Today’s news that the national champion hailing from my native Canada is pulling out of its $3.5 billion Baltic LNG project with Gazprom on the Yamal Peninsula offers a reminder of the perils of the energy business in Russia. According to CEO Ron Brenneman, “There’s a lot of gas up in the Yamal Peninsula and at one time we were in discussions with the licence holder, but subsequent to that the licence holder got bought out by a consortium of Russian businessmen. So we are no longer in those discussions.” Yikes – that sure is an unfortunate and unexpected turn of events for Petro-Canada, which is still looking to lock up LNG suppliers for its planned Gros Cacouna regasification plant in Quebec. No doubt Gazprom is driving an exceptionally hard bargain against the Canadians, who appear to have at least stopped denying that they are considering major asset swaps of heavy oil licenses in Canada with Gazprom. Looks like the Shtokman Syndrome is still alive and well.
From the Financial Post:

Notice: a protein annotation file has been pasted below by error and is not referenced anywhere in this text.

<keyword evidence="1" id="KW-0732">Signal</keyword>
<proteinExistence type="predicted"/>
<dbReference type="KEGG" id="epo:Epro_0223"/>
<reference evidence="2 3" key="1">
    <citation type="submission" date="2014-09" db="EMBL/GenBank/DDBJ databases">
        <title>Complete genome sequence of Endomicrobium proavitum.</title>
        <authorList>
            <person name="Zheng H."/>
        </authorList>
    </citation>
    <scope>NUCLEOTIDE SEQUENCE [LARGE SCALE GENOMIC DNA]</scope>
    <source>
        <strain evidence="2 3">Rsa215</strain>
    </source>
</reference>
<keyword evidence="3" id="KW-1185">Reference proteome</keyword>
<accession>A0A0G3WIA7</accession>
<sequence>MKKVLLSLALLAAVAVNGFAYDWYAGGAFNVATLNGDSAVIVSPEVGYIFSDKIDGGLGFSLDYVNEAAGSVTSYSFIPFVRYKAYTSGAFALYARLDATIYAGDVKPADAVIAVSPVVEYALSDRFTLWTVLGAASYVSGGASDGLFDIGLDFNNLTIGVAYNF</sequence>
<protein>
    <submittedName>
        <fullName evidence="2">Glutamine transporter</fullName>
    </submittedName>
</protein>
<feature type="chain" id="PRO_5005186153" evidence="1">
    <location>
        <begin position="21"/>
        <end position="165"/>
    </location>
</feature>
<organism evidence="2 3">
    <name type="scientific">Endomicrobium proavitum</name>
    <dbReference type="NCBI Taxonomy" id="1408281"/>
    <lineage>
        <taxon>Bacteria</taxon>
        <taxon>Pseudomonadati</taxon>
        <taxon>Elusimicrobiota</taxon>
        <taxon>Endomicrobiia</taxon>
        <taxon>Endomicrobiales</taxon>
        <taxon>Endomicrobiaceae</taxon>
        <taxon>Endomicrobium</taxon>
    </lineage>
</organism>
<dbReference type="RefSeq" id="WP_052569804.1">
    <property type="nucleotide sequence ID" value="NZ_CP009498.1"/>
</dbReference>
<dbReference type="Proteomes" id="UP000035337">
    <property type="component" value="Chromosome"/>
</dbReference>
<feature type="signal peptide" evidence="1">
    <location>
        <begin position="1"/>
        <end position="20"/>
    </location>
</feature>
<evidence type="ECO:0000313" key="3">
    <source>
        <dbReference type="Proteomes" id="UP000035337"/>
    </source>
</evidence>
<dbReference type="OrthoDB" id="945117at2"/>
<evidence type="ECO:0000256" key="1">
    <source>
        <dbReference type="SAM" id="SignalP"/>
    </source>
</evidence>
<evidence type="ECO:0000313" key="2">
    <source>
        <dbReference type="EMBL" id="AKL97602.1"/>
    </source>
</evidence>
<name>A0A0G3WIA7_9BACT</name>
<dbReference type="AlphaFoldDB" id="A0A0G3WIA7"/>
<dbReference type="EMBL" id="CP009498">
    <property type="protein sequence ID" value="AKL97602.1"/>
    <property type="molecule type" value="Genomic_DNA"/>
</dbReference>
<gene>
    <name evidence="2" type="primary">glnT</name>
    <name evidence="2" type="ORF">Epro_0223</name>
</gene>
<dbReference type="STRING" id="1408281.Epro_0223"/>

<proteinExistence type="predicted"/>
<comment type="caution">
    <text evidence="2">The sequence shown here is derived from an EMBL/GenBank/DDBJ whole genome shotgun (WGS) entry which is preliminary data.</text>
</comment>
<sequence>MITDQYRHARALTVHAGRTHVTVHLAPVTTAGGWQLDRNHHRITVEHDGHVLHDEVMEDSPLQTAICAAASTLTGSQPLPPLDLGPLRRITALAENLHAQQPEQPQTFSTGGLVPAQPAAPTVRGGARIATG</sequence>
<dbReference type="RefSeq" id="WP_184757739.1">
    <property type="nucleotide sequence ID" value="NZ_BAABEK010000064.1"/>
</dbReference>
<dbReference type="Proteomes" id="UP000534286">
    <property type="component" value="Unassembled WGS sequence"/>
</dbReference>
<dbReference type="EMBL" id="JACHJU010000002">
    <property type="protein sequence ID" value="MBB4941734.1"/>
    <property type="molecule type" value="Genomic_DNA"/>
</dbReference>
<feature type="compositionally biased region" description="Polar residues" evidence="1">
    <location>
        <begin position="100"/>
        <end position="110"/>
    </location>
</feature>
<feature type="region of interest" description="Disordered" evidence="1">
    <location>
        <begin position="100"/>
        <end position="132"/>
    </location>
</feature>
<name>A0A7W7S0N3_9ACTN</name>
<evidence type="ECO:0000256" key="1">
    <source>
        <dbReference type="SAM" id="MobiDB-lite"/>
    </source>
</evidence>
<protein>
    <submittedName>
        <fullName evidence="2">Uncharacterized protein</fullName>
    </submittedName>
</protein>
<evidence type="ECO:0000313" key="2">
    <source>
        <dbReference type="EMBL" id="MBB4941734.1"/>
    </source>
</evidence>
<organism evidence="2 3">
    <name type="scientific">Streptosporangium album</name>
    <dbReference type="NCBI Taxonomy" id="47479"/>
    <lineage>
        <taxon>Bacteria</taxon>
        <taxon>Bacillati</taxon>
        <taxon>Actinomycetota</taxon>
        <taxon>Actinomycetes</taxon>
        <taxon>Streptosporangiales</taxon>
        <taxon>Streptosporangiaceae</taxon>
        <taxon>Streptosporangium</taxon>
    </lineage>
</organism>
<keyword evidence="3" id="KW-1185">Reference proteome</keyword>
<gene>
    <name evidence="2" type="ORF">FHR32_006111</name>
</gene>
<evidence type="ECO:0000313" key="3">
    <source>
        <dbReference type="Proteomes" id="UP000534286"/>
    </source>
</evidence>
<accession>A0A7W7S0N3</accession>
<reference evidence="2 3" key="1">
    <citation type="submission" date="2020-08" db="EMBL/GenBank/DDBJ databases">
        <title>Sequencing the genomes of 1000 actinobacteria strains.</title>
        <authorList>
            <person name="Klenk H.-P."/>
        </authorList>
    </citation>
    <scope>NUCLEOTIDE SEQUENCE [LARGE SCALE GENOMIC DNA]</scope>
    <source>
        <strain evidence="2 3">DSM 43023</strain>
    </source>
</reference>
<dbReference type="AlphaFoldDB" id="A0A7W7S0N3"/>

Petro-Canada gives up on Yamal project in RussiaCALGARY — Petro-Canada is staking its ambitions in Russia on Gazprom’s $3.5-billion Baltic liquefied natural gas project, having given up on a venture on the Arctic Yamal Peninsula, the company’s chief executive said on Friday.Petro-Canada had previously said it was interested in Yamal gas reserves and might consider swapping heavy oil assets for a development opportunity.”There’s a lot of gas up in the Yamal Peninsula and at one time we were in discussions with the licence holder, but subsequent to that the licence holder got bought out by a consortium of Russian businessmen. So we are no longer in those discussions,” Petro-Canada chief executive Ron Brenneman said in an interview.The company, Canada’s No. 4 oil producer and refiner, has also been mentioned as interested in joining development of the giant Shtokman field in the Barents Sea, but Mr. Brenneman said that is more the domain of the world’s largest oil majors.”We don’t have anything we can bring to the party,” he said.Petro-Canada is on Gazprom’s short-list for participating in the Baltic LNG plant near St. Petersburg, which could be built by 2013. Other potential partners include BP PLC, Spain’s Iberdrola and Mitsui and Co of Japan, Gazprom officials have said.Gazprom must also still decide on whether to proceed with front-end engineering work for the liquefaction facility, Mr. Brenneman said.”So that’s what we’re waiting on. The ball’s entirely in their court. They’ve got all the information – proposals from us on commercial terms that they have said from their perspective are satisfactory,” Mr. Brenneman said.Petro-Canada is aiming to secure LNG supply for its proposed $1-billion Gros Cacouna regasification plant in Quebec, a joint venture with TransCanada Corp.Mr. Brenneman, who announced on Thursday his company will boost capital spending 28% to $5.3-billion in 2008, said he is still prepared to hold off on developing the Quebec plant until Petro-Canada can secure long-term supply.Since proposing Gros Cacouna, the market has turned to the point where it is far more lucrative for LNG suppliers to sell to European and Asian markets than to North American ones, he said.Shares in Petro-Canada were 45 cents lower at $51.45 on the Toronto Stock Exchange on Friday afternoon.© Reuters 2007